In a spate of recent media appearances, Paula Deen, the unapologetic queen of culinary excess and indulgence would have us believe that she didn’t eat herself into type 2 diabetes — that it was just Russian Roulette. Genes do matter, but just a little. Sorry Paula, but type 2 diabetes, and in fact over 90 percent of chronic disease, happens because of bad choices, not bad genes. New research proves that type 2 diabetes is nearly 100 percent reversible without medication or gastric bypass.
Deen would also have us believe that she really didn’t expect us to eat her signature hamburger sandwiched in the middle of a donut. But whether unwittingly or not, Deen and her brand of junk food have been preying on a very human vulnerability: our innate tendency to become profoundly addicted to sugar, fat and salt.
Bolstered by experts such as Dr. Linda Siminerio, director of the diabetes institute at the University of Pittsburgh Medical Center, who said, “To my knowledge no particular food has been linked to an increase in the risk of diabetes,” Deen refuses to acknowledge that her sugary, fatty foods led to her diabetes. No food has been linked to diabetes? Dr. Siminerio stands alone with Paula Deen in that belief.
Deen said she would not change her own lifestyle or cooking style drastically, other than to reduce portion sizes of unhealthful foods. “I’ve always preached moderation,” she said. So just have half the hamburger on an open-faced donut sandwich? If all calories were created equal, that might fly. But nutrition research over the last 30 years has overwhelmingly demonstrated that all calories are not created equal.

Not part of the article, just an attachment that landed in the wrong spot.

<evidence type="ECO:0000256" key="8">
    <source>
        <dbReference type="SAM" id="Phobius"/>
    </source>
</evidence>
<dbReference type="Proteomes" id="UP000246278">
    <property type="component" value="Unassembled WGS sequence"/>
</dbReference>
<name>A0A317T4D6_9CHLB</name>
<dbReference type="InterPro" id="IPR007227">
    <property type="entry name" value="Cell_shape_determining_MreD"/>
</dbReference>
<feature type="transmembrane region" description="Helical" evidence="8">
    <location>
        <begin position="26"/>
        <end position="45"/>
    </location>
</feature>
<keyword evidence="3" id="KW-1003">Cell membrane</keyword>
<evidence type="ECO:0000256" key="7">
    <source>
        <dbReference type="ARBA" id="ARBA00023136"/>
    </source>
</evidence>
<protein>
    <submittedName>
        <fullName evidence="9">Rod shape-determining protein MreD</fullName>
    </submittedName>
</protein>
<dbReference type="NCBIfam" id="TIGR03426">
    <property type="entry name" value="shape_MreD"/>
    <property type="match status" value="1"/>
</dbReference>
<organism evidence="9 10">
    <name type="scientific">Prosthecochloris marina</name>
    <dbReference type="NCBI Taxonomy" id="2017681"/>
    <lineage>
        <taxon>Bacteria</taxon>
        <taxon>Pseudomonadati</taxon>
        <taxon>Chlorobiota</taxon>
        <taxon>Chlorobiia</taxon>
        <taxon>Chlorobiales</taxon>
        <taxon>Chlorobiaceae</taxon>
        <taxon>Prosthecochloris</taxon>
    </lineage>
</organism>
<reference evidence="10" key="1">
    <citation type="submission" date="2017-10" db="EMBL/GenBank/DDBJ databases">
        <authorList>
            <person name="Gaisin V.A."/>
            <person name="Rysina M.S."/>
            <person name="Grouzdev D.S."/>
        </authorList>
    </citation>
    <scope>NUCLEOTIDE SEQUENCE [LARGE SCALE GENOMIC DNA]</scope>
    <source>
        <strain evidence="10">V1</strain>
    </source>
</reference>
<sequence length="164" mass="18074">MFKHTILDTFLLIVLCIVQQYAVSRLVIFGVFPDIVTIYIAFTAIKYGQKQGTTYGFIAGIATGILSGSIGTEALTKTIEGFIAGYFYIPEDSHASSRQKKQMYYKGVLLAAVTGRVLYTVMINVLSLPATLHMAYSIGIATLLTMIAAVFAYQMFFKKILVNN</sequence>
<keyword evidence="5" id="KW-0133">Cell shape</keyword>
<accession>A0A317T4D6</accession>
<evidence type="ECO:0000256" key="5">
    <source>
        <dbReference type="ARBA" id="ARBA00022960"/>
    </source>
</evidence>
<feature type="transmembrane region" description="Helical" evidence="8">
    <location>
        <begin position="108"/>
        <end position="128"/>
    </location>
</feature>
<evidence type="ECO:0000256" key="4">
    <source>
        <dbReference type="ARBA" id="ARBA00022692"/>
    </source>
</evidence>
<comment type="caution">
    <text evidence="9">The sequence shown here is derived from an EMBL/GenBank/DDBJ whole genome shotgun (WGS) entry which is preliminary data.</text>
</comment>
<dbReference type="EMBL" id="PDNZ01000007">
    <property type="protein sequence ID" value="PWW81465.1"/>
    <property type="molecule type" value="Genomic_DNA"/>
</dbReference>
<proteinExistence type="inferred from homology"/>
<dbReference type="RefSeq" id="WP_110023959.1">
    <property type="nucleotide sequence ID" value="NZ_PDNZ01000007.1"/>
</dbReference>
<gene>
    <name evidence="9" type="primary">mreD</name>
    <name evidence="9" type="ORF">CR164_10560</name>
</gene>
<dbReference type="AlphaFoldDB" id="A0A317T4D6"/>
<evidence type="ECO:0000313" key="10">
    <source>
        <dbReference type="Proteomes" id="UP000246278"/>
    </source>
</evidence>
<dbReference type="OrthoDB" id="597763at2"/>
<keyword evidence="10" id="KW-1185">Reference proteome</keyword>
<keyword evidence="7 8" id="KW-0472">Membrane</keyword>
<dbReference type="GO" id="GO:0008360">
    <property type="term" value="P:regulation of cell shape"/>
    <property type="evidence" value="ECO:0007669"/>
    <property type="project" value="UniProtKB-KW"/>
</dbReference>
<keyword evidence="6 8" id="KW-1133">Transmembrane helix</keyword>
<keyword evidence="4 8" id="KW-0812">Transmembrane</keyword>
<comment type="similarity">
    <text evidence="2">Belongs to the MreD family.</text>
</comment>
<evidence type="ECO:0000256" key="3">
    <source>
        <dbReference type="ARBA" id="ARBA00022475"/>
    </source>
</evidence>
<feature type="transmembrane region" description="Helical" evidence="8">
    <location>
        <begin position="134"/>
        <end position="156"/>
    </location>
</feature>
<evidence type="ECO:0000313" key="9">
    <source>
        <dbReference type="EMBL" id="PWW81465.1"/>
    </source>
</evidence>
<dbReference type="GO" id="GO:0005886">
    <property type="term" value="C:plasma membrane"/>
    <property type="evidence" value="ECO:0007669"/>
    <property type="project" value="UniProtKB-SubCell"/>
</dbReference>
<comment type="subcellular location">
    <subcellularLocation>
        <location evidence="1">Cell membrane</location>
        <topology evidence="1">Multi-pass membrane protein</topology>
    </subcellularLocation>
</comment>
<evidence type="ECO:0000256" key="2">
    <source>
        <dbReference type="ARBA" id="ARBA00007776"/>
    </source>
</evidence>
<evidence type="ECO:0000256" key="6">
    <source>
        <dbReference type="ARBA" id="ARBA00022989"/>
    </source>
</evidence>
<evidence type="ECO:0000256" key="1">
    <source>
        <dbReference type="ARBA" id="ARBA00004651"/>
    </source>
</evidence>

Food is information. Any sixth grader will tell you that 1,000 calories of broccoli is different from 1,000 calories of soda. Even the American Diabetes Association and Weight Watchers have changed how they categorize foods based on the fact that while chocolate chip cookies and spinach are both carbohydrates, they do not have the same effect on your hormones, appetite, metabolism or weight. Sorry Paula, you can’t just eat less of the same junk foods and reverse or even stabilize your diabetes.
Paula Deen’s celebration of excess and indulgence is irresponsible if not outright dangerous in the face of our obesity epidemic. Nearly three out of four Americans are overweight or obese, one in two Americans has pre-diabetes or diabetes (or what I call “diabesity”) and, shockingly, 25 percent of diabetics and 90 percent of pre-diabetics are not even diagnosed.
Caring for these people will cost $3.4 trillion over the next 10 years. Today, one in three Medicare dollars is spent on diabetes. Our country is becoming the United States of Diabetes. And globally we are becoming the United Nations of Diabetes. Since 1983, there has been over a 1,000 percent increase in diabetes worldwide.
Deen’s endorsement of Victoza, a diabetes drug, lulls us into the belief that the false god of medication will save us from our excess. Don’t worry. Just keep eating 55 pounds of flour and 150 pounds of sugar a year, the American average. If you have bad genes, Big Pharma will be there to save you. But remember, the last blockbuster diabetes drug, Avandia, has led to 47,000 heart attack deaths since it was introduced on the market in 1999. Sorry to break the news, but if you are standing on a tack, it takes a lot of aspirin to make your foot feel better.
While some may have a genetic predisposition, those genes only get turned on when doused in mountains of white flour, white sugar and fat. Type 2 diabetes is almost 100 percent preventable and curable with dietary intervention. When Deen says she doesn’t blame herself, then whom does she blame?